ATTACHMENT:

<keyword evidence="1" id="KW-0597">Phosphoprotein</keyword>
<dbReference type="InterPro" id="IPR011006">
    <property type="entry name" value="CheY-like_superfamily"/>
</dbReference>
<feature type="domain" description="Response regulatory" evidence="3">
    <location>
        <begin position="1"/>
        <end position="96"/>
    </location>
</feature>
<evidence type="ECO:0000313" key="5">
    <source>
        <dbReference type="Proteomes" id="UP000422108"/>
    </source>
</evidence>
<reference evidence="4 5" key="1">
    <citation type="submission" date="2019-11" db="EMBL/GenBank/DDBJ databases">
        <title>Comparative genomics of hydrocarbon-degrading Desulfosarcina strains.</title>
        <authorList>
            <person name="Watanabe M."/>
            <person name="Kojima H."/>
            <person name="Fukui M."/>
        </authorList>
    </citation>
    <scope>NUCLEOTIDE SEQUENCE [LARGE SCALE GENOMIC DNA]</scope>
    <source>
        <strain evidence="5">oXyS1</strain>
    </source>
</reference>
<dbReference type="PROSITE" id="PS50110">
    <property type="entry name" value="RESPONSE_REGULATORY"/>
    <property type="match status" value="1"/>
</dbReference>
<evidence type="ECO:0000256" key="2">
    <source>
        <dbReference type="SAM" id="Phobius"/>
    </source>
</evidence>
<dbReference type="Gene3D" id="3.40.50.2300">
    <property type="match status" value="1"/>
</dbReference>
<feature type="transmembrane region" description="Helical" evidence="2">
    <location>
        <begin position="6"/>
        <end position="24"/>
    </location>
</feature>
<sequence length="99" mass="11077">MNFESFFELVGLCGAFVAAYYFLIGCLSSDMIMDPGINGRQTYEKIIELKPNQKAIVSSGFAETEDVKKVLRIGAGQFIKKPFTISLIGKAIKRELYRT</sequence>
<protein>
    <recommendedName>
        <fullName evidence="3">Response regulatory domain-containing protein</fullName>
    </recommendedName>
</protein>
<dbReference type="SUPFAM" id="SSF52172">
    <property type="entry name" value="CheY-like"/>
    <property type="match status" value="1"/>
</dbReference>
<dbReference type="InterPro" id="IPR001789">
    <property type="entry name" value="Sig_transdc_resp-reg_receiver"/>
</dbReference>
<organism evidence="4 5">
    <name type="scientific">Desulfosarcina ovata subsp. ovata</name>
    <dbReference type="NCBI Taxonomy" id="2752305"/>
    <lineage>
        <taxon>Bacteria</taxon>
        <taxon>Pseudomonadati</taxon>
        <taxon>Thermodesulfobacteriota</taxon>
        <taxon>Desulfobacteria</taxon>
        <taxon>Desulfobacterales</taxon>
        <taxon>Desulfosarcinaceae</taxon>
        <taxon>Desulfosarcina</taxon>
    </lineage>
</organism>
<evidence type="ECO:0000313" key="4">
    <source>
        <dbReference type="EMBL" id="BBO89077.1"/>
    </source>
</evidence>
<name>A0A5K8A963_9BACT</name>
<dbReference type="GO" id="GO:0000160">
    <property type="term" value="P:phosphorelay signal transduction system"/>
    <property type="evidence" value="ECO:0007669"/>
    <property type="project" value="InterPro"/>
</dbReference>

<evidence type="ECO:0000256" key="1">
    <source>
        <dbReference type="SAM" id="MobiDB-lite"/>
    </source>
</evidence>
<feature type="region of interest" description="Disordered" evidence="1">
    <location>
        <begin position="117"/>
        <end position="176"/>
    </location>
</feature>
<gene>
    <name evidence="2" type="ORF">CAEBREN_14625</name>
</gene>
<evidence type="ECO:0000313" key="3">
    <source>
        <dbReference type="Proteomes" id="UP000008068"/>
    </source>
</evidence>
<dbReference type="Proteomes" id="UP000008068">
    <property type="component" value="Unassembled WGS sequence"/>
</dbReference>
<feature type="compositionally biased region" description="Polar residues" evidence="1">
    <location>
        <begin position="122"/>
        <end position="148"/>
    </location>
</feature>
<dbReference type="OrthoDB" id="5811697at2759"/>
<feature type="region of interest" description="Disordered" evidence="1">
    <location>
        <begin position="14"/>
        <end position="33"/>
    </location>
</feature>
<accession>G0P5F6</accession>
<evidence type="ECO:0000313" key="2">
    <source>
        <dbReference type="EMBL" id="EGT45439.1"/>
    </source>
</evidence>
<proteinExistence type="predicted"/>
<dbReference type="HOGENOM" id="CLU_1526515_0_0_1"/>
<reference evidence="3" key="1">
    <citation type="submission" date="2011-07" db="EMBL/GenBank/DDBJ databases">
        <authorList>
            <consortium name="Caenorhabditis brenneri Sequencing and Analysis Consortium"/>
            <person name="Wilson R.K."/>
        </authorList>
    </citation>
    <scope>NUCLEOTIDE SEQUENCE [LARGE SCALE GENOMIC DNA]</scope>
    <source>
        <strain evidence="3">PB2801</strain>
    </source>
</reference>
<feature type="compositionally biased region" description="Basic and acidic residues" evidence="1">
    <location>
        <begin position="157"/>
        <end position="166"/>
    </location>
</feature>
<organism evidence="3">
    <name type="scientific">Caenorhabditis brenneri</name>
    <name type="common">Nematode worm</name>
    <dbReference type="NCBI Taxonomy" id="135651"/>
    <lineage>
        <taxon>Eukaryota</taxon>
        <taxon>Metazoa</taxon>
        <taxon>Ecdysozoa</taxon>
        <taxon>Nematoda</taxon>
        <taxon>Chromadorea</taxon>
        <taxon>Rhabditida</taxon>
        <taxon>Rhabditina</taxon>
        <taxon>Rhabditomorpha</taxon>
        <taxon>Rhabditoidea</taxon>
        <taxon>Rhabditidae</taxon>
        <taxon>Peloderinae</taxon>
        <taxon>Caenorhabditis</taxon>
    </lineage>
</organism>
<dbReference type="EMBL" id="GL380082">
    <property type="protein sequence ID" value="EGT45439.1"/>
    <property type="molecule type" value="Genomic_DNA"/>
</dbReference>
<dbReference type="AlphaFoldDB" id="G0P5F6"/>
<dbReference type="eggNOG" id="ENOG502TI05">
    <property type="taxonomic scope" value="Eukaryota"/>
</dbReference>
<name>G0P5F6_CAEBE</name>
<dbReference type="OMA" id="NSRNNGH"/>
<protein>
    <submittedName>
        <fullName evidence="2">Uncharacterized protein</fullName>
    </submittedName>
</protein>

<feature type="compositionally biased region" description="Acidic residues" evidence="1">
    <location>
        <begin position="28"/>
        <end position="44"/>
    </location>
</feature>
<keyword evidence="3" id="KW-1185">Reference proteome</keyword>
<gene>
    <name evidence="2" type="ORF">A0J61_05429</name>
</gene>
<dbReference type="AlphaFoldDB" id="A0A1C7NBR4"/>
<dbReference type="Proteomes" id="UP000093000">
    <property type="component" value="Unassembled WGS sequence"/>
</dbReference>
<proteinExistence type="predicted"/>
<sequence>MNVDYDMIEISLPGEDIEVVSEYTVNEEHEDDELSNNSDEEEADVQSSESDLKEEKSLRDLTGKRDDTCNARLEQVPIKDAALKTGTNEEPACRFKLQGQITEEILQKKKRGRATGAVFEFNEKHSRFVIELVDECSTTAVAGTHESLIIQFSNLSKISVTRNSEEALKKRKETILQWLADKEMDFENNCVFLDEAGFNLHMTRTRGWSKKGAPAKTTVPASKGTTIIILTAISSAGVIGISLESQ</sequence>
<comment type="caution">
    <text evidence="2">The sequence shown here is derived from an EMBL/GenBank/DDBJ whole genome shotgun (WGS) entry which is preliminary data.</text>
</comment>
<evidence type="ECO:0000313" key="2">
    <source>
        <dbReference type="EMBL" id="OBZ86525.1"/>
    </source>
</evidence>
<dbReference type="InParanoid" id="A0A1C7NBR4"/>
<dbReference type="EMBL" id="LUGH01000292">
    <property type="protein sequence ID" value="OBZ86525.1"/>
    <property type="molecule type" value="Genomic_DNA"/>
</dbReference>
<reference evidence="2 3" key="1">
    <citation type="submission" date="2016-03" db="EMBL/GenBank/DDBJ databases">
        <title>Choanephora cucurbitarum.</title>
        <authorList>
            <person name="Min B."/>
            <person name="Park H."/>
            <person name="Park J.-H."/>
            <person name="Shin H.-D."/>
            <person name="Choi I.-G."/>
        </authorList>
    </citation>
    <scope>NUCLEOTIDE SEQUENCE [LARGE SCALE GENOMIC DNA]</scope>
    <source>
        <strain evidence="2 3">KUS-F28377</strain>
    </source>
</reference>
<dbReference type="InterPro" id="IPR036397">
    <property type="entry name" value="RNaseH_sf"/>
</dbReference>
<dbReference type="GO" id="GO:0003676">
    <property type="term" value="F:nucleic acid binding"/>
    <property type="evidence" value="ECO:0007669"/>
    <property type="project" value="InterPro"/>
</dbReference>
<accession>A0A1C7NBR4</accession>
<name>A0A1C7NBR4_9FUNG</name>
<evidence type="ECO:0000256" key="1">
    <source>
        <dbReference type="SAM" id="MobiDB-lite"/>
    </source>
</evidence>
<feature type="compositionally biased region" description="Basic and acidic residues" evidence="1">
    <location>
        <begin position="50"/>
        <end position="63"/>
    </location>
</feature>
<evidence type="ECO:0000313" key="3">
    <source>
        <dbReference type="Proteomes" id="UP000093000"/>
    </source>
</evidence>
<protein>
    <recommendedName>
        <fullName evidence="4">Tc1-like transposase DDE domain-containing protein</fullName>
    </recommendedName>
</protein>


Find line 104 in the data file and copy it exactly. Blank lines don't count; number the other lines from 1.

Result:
<dbReference type="Proteomes" id="UP000008068">